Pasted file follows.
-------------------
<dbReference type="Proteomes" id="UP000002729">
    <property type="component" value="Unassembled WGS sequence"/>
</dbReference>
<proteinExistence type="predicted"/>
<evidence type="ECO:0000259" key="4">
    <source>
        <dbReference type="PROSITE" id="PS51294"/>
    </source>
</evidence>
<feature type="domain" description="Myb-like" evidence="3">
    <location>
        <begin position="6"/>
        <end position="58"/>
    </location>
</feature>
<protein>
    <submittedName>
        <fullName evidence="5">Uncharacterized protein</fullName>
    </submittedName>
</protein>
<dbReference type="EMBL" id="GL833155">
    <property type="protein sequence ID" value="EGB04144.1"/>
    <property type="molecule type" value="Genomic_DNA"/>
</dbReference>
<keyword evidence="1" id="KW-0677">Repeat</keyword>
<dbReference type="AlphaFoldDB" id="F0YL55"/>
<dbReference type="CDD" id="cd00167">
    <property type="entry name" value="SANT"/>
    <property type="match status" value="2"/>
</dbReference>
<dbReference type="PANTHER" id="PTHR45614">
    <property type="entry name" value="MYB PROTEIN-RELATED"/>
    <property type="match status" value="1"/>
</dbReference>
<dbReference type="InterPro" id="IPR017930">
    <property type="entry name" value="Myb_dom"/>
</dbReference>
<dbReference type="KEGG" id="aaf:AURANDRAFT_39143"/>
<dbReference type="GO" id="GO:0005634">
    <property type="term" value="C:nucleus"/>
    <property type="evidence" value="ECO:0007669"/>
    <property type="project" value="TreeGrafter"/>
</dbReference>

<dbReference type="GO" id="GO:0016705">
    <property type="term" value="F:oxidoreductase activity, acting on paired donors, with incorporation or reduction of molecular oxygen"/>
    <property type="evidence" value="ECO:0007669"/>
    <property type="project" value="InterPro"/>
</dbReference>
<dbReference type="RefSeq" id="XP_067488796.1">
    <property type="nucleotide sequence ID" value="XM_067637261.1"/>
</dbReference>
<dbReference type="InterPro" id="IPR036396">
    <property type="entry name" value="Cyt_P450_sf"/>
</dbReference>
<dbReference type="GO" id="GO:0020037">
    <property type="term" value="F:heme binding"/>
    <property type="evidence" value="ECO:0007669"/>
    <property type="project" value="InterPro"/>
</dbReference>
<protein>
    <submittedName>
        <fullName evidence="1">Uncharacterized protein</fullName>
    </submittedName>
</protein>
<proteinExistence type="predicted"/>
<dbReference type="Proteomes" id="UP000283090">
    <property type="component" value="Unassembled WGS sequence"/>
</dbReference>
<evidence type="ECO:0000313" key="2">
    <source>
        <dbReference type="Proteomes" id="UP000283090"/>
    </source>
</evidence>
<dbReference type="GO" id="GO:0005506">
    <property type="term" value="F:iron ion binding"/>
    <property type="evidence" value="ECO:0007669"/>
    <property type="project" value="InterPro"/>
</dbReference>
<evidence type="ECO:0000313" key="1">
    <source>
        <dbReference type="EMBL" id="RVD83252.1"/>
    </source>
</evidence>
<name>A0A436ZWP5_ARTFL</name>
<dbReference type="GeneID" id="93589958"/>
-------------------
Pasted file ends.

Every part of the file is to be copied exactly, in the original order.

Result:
<dbReference type="Proteomes" id="UP000002729">
    <property type="component" value="Unassembled WGS sequence"/>
</dbReference>
<proteinExistence type="predicted"/>
<evidence type="ECO:0000259" key="4">
    <source>
        <dbReference type="PROSITE" id="PS51294"/>
    </source>
</evidence>
<feature type="domain" description="Myb-like" evidence="3">
    <location>
        <begin position="6"/>
        <end position="58"/>
    </location>
</feature>
<protein>
    <submittedName>
        <fullName evidence="5">Uncharacterized protein</fullName>
    </submittedName>
</protein>
<dbReference type="EMBL" id="GL833155">
    <property type="protein sequence ID" value="EGB04144.1"/>
    <property type="molecule type" value="Genomic_DNA"/>
</dbReference>
<keyword evidence="1" id="KW-0677">Repeat</keyword>
<dbReference type="AlphaFoldDB" id="F0YL55"/>
<dbReference type="CDD" id="cd00167">
    <property type="entry name" value="SANT"/>
    <property type="match status" value="2"/>
</dbReference>
<dbReference type="PANTHER" id="PTHR45614">
    <property type="entry name" value="MYB PROTEIN-RELATED"/>
    <property type="match status" value="1"/>
</dbReference>
<dbReference type="InterPro" id="IPR017930">
    <property type="entry name" value="Myb_dom"/>
</dbReference>
<dbReference type="KEGG" id="aaf:AURANDRAFT_39143"/>
<dbReference type="GO" id="GO:0005634">
    <property type="term" value="C:nucleus"/>
    <property type="evidence" value="ECO:0007669"/>
    <property type="project" value="TreeGrafter"/>
</dbReference>

<dbReference type="GO" id="GO:0016705">
    <property type="term" value="F:oxidoreductase activity, acting on paired donors, with incorporation or reduction of molecular oxygen"/>
    <property type="evidence" value="ECO:0007669"/>
    <property type="project" value="InterPro"/>
</dbReference>
<dbReference type="RefSeq" id="XP_067488796.1">
    <property type="nucleotide sequence ID" value="XM_067637261.1"/>
</dbReference>
<dbReference type="InterPro" id="IPR036396">
    <property type="entry name" value="Cyt_P450_sf"/>
</dbReference>
<dbReference type="GO" id="GO:0020037">
    <property type="term" value="F:heme binding"/>
    <property type="evidence" value="ECO:0007669"/>
    <property type="project" value="InterPro"/>
</dbReference>
<protein>
    <submittedName>
        <fullName evidence="1">Uncharacterized protein</fullName>
    </submittedName>
</protein>
<proteinExistence type="predicted"/>
<dbReference type="Proteomes" id="UP000283090">
    <property type="component" value="Unassembled WGS sequence"/>
</dbReference>
<evidence type="ECO:0000313" key="2">
    <source>
        <dbReference type="Proteomes" id="UP000283090"/>
    </source>
</evidence>
<dbReference type="GO" id="GO:0005506">
    <property type="term" value="F:iron ion binding"/>
    <property type="evidence" value="ECO:0007669"/>
    <property type="project" value="InterPro"/>
</dbReference>
<evidence type="ECO:0000313" key="1">
    <source>
        <dbReference type="EMBL" id="RVD83252.1"/>
    </source>
</evidence>
<name>A0A436ZWP5_ARTFL</name>
<dbReference type="GeneID" id="93589958"/>